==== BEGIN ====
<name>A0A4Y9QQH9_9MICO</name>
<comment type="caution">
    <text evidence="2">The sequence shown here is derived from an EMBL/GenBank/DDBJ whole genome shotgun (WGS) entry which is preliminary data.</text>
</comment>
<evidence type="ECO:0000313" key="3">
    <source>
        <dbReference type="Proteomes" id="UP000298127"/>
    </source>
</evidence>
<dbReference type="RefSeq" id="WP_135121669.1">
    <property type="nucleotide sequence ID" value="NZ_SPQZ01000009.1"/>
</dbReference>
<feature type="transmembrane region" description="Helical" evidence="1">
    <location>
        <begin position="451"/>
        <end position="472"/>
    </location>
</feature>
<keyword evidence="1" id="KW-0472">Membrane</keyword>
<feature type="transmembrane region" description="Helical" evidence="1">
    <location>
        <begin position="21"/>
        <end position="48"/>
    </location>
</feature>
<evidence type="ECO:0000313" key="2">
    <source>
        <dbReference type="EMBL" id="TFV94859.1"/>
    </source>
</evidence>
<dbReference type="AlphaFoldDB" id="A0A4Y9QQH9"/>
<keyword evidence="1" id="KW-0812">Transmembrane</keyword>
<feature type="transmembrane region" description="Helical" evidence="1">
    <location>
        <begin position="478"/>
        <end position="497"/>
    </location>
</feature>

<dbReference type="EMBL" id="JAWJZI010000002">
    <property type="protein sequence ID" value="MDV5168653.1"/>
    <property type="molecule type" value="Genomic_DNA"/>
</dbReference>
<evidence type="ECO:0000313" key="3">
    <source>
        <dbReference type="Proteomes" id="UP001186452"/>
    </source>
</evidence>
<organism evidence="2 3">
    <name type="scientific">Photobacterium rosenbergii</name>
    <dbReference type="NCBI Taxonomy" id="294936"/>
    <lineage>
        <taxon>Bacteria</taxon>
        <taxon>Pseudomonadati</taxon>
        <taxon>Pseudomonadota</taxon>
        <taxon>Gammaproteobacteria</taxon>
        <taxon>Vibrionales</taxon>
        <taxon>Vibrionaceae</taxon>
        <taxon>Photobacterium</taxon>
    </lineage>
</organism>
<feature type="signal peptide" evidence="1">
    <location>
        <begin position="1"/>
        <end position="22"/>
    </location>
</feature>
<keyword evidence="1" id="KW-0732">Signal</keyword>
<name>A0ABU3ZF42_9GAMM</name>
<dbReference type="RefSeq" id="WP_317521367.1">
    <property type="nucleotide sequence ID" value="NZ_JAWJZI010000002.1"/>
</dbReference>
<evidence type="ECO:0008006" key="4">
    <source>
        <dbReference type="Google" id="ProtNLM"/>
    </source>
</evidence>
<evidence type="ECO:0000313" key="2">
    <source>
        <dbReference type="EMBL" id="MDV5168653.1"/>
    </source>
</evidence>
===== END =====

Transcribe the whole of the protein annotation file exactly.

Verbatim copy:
<name>A0A4Y9QQH9_9MICO</name>
<comment type="caution">
    <text evidence="2">The sequence shown here is derived from an EMBL/GenBank/DDBJ whole genome shotgun (WGS) entry which is preliminary data.</text>
</comment>
<evidence type="ECO:0000313" key="3">
    <source>
        <dbReference type="Proteomes" id="UP000298127"/>
    </source>
</evidence>
<dbReference type="RefSeq" id="WP_135121669.1">
    <property type="nucleotide sequence ID" value="NZ_SPQZ01000009.1"/>
</dbReference>
<feature type="transmembrane region" description="Helical" evidence="1">
    <location>
        <begin position="451"/>
        <end position="472"/>
    </location>
</feature>
<keyword evidence="1" id="KW-0472">Membrane</keyword>
<feature type="transmembrane region" description="Helical" evidence="1">
    <location>
        <begin position="21"/>
        <end position="48"/>
    </location>
</feature>
<evidence type="ECO:0000313" key="2">
    <source>
        <dbReference type="EMBL" id="TFV94859.1"/>
    </source>
</evidence>
<dbReference type="AlphaFoldDB" id="A0A4Y9QQH9"/>
<keyword evidence="1" id="KW-0812">Transmembrane</keyword>
<feature type="transmembrane region" description="Helical" evidence="1">
    <location>
        <begin position="478"/>
        <end position="497"/>
    </location>
</feature>

<dbReference type="EMBL" id="JAWJZI010000002">
    <property type="protein sequence ID" value="MDV5168653.1"/>
    <property type="molecule type" value="Genomic_DNA"/>
</dbReference>
<evidence type="ECO:0000313" key="3">
    <source>
        <dbReference type="Proteomes" id="UP001186452"/>
    </source>
</evidence>
<organism evidence="2 3">
    <name type="scientific">Photobacterium rosenbergii</name>
    <dbReference type="NCBI Taxonomy" id="294936"/>
    <lineage>
        <taxon>Bacteria</taxon>
        <taxon>Pseudomonadati</taxon>
        <taxon>Pseudomonadota</taxon>
        <taxon>Gammaproteobacteria</taxon>
        <taxon>Vibrionales</taxon>
        <taxon>Vibrionaceae</taxon>
        <taxon>Photobacterium</taxon>
    </lineage>
</organism>
<feature type="signal peptide" evidence="1">
    <location>
        <begin position="1"/>
        <end position="22"/>
    </location>
</feature>
<keyword evidence="1" id="KW-0732">Signal</keyword>
<name>A0ABU3ZF42_9GAMM</name>
<dbReference type="RefSeq" id="WP_317521367.1">
    <property type="nucleotide sequence ID" value="NZ_JAWJZI010000002.1"/>
</dbReference>
<evidence type="ECO:0008006" key="4">
    <source>
        <dbReference type="Google" id="ProtNLM"/>
    </source>
</evidence>
<evidence type="ECO:0000313" key="2">
    <source>
        <dbReference type="EMBL" id="MDV5168653.1"/>
    </source>
</evidence>